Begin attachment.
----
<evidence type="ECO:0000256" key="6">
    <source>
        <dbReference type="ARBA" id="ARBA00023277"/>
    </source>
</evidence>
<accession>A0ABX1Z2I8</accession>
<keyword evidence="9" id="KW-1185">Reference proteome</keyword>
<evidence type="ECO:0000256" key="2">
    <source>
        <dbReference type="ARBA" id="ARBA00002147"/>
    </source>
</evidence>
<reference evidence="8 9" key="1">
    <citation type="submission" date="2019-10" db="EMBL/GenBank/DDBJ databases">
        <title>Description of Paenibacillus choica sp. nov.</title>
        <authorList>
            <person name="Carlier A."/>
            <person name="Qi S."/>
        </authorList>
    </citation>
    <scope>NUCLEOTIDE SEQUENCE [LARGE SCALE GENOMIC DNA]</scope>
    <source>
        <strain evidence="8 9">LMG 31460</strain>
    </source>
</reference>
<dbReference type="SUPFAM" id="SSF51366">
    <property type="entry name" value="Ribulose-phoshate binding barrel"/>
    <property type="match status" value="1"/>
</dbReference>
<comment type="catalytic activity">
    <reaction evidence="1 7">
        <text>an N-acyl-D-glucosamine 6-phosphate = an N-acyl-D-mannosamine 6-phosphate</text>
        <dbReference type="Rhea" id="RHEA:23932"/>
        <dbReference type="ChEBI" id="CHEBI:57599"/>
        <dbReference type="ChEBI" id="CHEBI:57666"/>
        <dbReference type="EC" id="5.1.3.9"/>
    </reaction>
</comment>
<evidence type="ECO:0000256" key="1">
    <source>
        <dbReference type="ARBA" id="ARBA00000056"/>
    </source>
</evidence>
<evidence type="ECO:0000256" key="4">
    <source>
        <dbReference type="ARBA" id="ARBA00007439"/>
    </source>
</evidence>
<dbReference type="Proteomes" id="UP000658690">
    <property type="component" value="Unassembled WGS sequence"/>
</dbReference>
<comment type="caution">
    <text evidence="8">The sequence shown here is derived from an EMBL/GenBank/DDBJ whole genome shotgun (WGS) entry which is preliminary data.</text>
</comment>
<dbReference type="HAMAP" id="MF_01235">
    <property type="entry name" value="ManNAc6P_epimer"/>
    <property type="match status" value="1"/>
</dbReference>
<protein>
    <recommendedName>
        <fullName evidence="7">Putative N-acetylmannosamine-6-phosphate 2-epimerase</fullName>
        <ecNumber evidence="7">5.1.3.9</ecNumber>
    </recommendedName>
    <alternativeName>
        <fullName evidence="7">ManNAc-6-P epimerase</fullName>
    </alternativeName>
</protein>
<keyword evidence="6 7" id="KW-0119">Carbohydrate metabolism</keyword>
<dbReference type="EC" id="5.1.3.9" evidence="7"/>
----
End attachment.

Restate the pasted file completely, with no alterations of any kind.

<evidence type="ECO:0000256" key="6">
    <source>
        <dbReference type="ARBA" id="ARBA00023277"/>
    </source>
</evidence>
<accession>A0ABX1Z2I8</accession>
<keyword evidence="9" id="KW-1185">Reference proteome</keyword>
<evidence type="ECO:0000256" key="2">
    <source>
        <dbReference type="ARBA" id="ARBA00002147"/>
    </source>
</evidence>
<reference evidence="8 9" key="1">
    <citation type="submission" date="2019-10" db="EMBL/GenBank/DDBJ databases">
        <title>Description of Paenibacillus choica sp. nov.</title>
        <authorList>
            <person name="Carlier A."/>
            <person name="Qi S."/>
        </authorList>
    </citation>
    <scope>NUCLEOTIDE SEQUENCE [LARGE SCALE GENOMIC DNA]</scope>
    <source>
        <strain evidence="8 9">LMG 31460</strain>
    </source>
</reference>
<dbReference type="SUPFAM" id="SSF51366">
    <property type="entry name" value="Ribulose-phoshate binding barrel"/>
    <property type="match status" value="1"/>
</dbReference>
<comment type="catalytic activity">
    <reaction evidence="1 7">
        <text>an N-acyl-D-glucosamine 6-phosphate = an N-acyl-D-mannosamine 6-phosphate</text>
        <dbReference type="Rhea" id="RHEA:23932"/>
        <dbReference type="ChEBI" id="CHEBI:57599"/>
        <dbReference type="ChEBI" id="CHEBI:57666"/>
        <dbReference type="EC" id="5.1.3.9"/>
    </reaction>
</comment>
<evidence type="ECO:0000256" key="1">
    <source>
        <dbReference type="ARBA" id="ARBA00000056"/>
    </source>
</evidence>
<evidence type="ECO:0000256" key="4">
    <source>
        <dbReference type="ARBA" id="ARBA00007439"/>
    </source>
</evidence>
<dbReference type="Proteomes" id="UP000658690">
    <property type="component" value="Unassembled WGS sequence"/>
</dbReference>
<comment type="caution">
    <text evidence="8">The sequence shown here is derived from an EMBL/GenBank/DDBJ whole genome shotgun (WGS) entry which is preliminary data.</text>
</comment>
<dbReference type="HAMAP" id="MF_01235">
    <property type="entry name" value="ManNAc6P_epimer"/>
    <property type="match status" value="1"/>
</dbReference>
<protein>
    <recommendedName>
        <fullName evidence="7">Putative N-acetylmannosamine-6-phosphate 2-epimerase</fullName>
        <ecNumber evidence="7">5.1.3.9</ecNumber>
    </recommendedName>
    <alternativeName>
        <fullName evidence="7">ManNAc-6-P epimerase</fullName>
    </alternativeName>
</protein>
<keyword evidence="6 7" id="KW-0119">Carbohydrate metabolism</keyword>
<dbReference type="EC" id="5.1.3.9" evidence="7"/>